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Posted: Jul 19, 2017
Control of the unfolded protein response in health and disease
(Nanowerk News) Information generated by screening tools, readily available therapies and potential pathways to drug development are the cornerstone of informed clinical research and clinical trial design. In a new review in the August 2017 issue of SLAS DISCOVERY (formerly the Journal of Biomolecular Screening), authors Eric Chevet, Ph.D., of Inserm U1242 (Rennes, France) et al. analyze the recent literature and review the impact of unfolded protein response (UPR) in health and disease ("Control of the Unfolded Protein Response in Health and Disease").
The three endoplasmic reticulum (ER) stress sensors (PERK [red], IRE1 [blue], ATF6 [green]) initially activate signaling events that increase protein-folding capacity and reduce protein load on the ER. These transcriptional and translational outputs tend to reestablish protein-folding homeostasis in the ER and promote cell survival. (Image: Eric Chevet et al.)
In addition to providing an in-depth description of the molecules found to target the three arms of UPR, the review provides an overview of tools available for the screening and development of novel therapeutic agents that can modulate the UPR for future disease intervention.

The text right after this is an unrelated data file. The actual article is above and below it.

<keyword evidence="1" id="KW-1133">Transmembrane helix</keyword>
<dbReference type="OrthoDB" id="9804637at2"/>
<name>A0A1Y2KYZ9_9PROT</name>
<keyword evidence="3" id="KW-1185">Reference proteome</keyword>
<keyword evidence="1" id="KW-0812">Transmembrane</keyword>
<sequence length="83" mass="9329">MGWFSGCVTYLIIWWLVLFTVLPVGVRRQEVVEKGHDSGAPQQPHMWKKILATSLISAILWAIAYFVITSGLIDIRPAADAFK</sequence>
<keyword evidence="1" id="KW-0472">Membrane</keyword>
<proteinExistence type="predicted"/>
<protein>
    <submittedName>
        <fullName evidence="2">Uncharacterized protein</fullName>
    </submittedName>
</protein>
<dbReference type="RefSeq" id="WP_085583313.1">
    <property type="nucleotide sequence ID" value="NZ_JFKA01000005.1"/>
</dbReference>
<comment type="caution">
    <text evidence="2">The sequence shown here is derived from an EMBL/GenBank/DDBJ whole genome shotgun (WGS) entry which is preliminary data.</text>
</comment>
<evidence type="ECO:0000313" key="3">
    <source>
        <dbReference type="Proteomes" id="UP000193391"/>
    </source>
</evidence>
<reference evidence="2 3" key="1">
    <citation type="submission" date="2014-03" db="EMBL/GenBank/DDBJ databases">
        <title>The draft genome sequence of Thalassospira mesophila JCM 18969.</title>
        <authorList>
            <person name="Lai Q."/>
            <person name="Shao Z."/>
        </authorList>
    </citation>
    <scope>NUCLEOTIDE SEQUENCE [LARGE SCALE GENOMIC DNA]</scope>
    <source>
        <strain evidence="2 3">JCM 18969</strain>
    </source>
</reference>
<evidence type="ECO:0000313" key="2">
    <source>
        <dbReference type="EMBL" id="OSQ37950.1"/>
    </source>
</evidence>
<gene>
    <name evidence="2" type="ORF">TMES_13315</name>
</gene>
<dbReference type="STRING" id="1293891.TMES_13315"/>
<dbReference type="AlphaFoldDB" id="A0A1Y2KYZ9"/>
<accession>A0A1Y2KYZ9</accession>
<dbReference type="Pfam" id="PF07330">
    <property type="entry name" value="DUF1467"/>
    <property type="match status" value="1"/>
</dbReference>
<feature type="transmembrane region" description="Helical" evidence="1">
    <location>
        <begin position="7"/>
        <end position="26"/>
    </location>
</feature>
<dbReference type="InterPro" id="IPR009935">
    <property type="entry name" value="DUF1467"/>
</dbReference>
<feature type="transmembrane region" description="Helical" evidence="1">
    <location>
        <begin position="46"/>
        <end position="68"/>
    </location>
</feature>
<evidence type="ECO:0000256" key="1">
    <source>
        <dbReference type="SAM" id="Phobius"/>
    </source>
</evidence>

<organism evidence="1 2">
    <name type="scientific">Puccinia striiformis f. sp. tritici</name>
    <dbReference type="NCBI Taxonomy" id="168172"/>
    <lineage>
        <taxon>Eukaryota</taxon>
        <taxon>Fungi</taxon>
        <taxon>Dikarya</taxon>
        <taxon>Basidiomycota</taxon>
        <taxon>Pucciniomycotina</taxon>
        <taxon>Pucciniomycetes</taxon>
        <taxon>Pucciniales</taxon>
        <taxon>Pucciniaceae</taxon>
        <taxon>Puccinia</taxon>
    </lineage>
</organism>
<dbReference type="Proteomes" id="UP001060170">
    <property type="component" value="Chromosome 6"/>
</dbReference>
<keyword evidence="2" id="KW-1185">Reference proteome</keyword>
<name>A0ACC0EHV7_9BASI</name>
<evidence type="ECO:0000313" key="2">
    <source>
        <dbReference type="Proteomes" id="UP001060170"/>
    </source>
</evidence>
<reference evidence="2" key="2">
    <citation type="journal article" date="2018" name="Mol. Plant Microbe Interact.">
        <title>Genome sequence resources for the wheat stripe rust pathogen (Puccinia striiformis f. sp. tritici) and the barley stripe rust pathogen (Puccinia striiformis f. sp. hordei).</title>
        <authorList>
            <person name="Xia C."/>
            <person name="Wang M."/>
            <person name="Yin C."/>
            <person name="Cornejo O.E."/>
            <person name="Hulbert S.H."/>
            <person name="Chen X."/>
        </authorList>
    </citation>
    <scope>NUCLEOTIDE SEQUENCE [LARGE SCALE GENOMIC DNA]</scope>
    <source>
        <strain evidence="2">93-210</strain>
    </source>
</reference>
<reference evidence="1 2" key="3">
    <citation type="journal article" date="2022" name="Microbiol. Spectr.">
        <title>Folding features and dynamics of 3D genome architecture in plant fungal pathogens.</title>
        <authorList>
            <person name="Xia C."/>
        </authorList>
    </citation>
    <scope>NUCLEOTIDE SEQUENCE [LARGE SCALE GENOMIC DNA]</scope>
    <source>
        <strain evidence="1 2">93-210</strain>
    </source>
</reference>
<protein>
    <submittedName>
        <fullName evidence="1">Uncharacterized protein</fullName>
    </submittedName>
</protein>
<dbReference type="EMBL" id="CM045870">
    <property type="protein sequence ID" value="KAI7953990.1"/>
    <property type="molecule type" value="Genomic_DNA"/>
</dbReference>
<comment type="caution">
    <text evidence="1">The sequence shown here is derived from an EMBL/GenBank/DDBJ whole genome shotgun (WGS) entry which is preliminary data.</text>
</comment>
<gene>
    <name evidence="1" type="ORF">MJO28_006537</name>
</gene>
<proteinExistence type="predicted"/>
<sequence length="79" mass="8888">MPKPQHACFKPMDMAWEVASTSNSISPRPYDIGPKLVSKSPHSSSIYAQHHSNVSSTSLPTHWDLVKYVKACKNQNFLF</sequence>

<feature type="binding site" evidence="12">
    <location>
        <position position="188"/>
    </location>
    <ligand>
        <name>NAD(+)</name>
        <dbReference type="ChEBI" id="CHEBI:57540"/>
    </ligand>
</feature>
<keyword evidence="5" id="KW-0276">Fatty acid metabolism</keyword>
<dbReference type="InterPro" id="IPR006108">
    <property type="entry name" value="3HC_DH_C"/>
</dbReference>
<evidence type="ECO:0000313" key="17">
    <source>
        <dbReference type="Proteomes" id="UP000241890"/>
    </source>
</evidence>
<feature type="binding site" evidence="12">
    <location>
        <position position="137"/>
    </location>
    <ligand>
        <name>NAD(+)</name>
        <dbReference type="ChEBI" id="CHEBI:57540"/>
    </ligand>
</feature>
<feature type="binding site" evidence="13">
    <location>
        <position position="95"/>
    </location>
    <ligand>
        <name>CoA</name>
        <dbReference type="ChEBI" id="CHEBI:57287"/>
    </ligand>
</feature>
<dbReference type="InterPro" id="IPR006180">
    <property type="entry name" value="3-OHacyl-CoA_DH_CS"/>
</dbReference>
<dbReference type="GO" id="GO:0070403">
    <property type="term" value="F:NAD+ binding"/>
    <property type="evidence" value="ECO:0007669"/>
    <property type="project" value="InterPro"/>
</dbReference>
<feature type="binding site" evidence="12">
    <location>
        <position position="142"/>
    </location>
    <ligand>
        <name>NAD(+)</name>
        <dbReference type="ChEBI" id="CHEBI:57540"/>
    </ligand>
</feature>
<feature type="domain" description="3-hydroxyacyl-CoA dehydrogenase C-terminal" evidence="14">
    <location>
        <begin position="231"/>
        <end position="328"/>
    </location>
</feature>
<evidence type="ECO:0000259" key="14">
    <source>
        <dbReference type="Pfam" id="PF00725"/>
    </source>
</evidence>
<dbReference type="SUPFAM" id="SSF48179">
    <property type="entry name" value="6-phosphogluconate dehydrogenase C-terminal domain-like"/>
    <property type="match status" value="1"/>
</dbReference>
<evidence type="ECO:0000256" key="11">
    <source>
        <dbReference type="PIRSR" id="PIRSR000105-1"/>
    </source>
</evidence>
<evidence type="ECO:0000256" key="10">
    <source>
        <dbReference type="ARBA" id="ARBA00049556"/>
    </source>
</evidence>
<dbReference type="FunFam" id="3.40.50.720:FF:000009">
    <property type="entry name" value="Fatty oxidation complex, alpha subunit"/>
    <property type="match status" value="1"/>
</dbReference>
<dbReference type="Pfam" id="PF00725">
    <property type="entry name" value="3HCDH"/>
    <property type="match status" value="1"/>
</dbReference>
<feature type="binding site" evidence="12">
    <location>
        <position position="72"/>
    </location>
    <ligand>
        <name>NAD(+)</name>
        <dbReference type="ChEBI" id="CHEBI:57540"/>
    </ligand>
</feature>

The UPR is activated in response to endoplasmic reticulum (ER) stress. ER is the first compartment of the secretory pathway in eukaryotic cells. Its main functions comprise calcium and lipid homeostasis maintenance as well as the productive folding of secretory and transmembrane proteins. When the protein synthesis and folding demand exceeds the ER capacity, improperly folded proteins accumulate in this compartment, thus leading to a situation called ER stress.
To cope with this imbalance, the cell activates the UPR. The UPR is an integrated adaptive biochemical process that is inextricably linked with cell homeostasis and paramount to the maintenance of normal physiological function. Prolonged ER stress can push the UPR past beneficial functions, such as reduced protein production and increased protein folding and clearance to apoptotic signaling. When this occurs, the UPR contributes to the commencement, maintenance and exacerbation of a multitude of disease states, making it an attractive global target for tackling conditions sorely in need of novel therapeutic intervention.
Source: Society for Laboratory Automation and Screening (SLAS)